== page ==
A Breakthrough for mangroves: Mobilizing capital and policy at scale for crucial coastal ecosystems

Mangrove ecosystems are critical coastal wetlands and proven Nature-based Solutions for both climate adaptation and mitigation. Mangroves sequester in many cases four times as much atmospheric carbon as rainforests and are known for fostering incredible biodiversity, enhancing coastal resilience, and supporting local livelihoods. Their ability to provide food, extreme weather protection, and livelihoods, all while harboring incredible biodiversity, enhancing coastal resilience, and acting as immense carbon sinks make mangrove protection and restoration a uniquely effective strategy to tackle the twin crises of climate change and biodiversity loss simultaneously.

Despite their immense value, the protection and restoration of these ecosystems is drastically underfunded compared to the benefits they bring. Only ~1% of climate finance is channeled to marine and coastal ecosystems, which results in a lack of effective conservation and restorations efforts. There is growing political momentum to realize these returns.

At COP28  the Mangrove Alliance for Climate, founded by Indonesia and the UAE and launched at COP27, convening government partners for capacity-building and best-practice-sharing, in partnership with the Global Mangrove Alliance and the High Level Climate Champions, hosted A Breakthrough Moment for Mangroves on Nature Land Use and Ocean Day. This government and non-state actor-led event brought together the major partnerships and initiatives behind the Mangrove Breakthrough – the global target to restore and protect 15 million hectares of mangroves and halt mangrove destruction by 2030.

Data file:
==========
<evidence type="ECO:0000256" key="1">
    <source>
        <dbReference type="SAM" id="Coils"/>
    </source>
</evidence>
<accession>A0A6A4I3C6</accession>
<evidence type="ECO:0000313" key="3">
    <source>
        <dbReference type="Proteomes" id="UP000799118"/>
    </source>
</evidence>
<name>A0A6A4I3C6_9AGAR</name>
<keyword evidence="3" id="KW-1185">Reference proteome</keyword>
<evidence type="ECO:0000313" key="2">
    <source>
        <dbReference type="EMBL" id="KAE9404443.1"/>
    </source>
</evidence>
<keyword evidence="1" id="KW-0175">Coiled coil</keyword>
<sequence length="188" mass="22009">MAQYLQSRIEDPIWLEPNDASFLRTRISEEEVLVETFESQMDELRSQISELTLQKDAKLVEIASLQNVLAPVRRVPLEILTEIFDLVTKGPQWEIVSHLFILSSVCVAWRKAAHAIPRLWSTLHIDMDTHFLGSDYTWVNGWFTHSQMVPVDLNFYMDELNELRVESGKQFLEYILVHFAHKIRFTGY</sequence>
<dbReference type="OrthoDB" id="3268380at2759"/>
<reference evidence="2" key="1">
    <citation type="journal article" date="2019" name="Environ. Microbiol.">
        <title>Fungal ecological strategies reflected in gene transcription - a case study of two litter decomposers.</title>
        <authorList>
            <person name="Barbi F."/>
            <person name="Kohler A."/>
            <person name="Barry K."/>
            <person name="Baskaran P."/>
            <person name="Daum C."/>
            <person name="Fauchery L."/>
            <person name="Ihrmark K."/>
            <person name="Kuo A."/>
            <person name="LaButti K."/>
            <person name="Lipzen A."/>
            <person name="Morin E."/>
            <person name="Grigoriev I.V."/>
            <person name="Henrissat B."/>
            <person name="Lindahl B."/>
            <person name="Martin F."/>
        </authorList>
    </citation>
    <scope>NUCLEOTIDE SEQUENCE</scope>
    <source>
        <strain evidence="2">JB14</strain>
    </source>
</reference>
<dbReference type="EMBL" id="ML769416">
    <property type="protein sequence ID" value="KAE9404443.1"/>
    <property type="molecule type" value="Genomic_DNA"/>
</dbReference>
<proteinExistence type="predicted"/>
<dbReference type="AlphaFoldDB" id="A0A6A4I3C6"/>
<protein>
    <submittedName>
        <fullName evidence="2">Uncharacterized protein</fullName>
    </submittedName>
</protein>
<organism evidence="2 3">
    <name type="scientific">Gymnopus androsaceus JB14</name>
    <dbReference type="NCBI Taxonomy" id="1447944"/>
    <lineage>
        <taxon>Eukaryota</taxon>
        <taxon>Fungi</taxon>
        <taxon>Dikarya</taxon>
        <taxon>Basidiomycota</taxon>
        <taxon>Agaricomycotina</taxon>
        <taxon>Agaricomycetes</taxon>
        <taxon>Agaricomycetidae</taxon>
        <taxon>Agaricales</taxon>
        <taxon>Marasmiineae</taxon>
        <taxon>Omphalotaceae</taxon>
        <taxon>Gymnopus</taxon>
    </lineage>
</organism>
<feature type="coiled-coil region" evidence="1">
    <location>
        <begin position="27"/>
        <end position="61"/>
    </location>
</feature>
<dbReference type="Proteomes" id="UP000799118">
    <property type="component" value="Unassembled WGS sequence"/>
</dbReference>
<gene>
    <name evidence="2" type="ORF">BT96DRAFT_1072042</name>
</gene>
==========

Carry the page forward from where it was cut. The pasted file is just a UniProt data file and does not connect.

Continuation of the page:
Leveraging mangroves’ unique role in accelerating the delivery of both the Paris Agreement and the Kunming-Montreal Global Biodiversity Framework, this event featured new and impactful policies, technologies, and investments from a wide range of public and private leaders that will support mangroves adaptation, mitigation, health, and development outcomes. We saw the private sector unite to provide innovative market-based solutions around developing actionable recommendations for scaling mangrove-positive business models and developing innovative financial instruments to accelerate investment in mangroves.